Niners’ poise missing in punchless defeat

Among Pete Carroll’s favorite mantras – and, goodness, there are plenty of them – is “Always Compete,” a phrase the Seahawks have slapped on T-shirts.

And Seattle, which hung in despite looking comically inept on offense for nearly two quarters, lived up to its motto in a 31-6 victory over San Francisco on Sunday.

The Niners? The stats suggest they fell apart after the Seahawks took their first lead. Compete? How about crumble?

In the Niners’ first three drives, they had nine first downs, 139
yards, zero turnovers and drove inside Seattle’s 10-yard line on each
possession. After the Seahawks took a 7-6 lead with 2:26 left in the
second quarter, the 49ers, on their final nine drives, had five first
downs, 104 yards, two turnovers and never reached field-goal range.

First three drives: 32 offensive plays. Final nine: 36.

Beyond the stats, Mike Singletary and Alex Smith conceded the Niners lost their poise.

“I think guys were a little overwhelmed with the way things were happening,” Singletary said.

Smith, “All of a sudden, we faced a little adversity and we didn’t
respond,” Smith said. “We got down two scores and I just felt like, all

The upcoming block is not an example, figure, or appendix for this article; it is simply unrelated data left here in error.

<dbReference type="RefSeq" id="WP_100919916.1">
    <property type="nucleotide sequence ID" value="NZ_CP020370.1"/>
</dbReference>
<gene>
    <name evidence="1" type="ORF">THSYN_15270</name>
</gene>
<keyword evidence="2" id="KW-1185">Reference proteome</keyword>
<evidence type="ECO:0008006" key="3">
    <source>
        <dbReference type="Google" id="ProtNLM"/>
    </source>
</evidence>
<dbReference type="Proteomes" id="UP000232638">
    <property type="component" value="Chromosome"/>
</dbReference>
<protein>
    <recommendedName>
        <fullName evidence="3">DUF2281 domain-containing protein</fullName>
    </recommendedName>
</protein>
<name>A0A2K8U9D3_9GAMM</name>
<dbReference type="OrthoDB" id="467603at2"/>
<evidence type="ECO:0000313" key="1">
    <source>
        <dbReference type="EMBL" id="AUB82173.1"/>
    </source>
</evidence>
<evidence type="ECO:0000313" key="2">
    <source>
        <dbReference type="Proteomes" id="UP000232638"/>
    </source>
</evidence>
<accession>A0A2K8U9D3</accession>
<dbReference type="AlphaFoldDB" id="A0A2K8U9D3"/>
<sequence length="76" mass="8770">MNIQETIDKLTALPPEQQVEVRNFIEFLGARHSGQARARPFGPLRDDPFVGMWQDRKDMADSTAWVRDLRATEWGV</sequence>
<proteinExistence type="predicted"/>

of a sudden, we started pressing … It was the start of the second
half, there was still a lot of football left to be played, and we just
dug ourselves deeper. We’ve done that before and it hurts. We definitely
didn’t respond.”

Smith is right. The Niners have fallen apart on
the road before. Since 2007, they are a winning team (13-11) at home
and gruesome (7-18) on the road.

Why? Singletary referred to his
team as “young” again in the postgame press conference, but it’s
debatable if that term still applies. Of the Niners’ 22 starters Sunday,
14 have played at least four NFL seasons (not counting 2010) and 17
have played at least three.

Most of these guys – notably Justin
Smith, Takeo Spikes, Nate Clements, Michael Lewis etc. — have been
around a little. And you’d expect them, collectively, to handle a crazy
crowd and a resurgent team without getting “overwhelmed.”

Maybe T-shirts would be a start?

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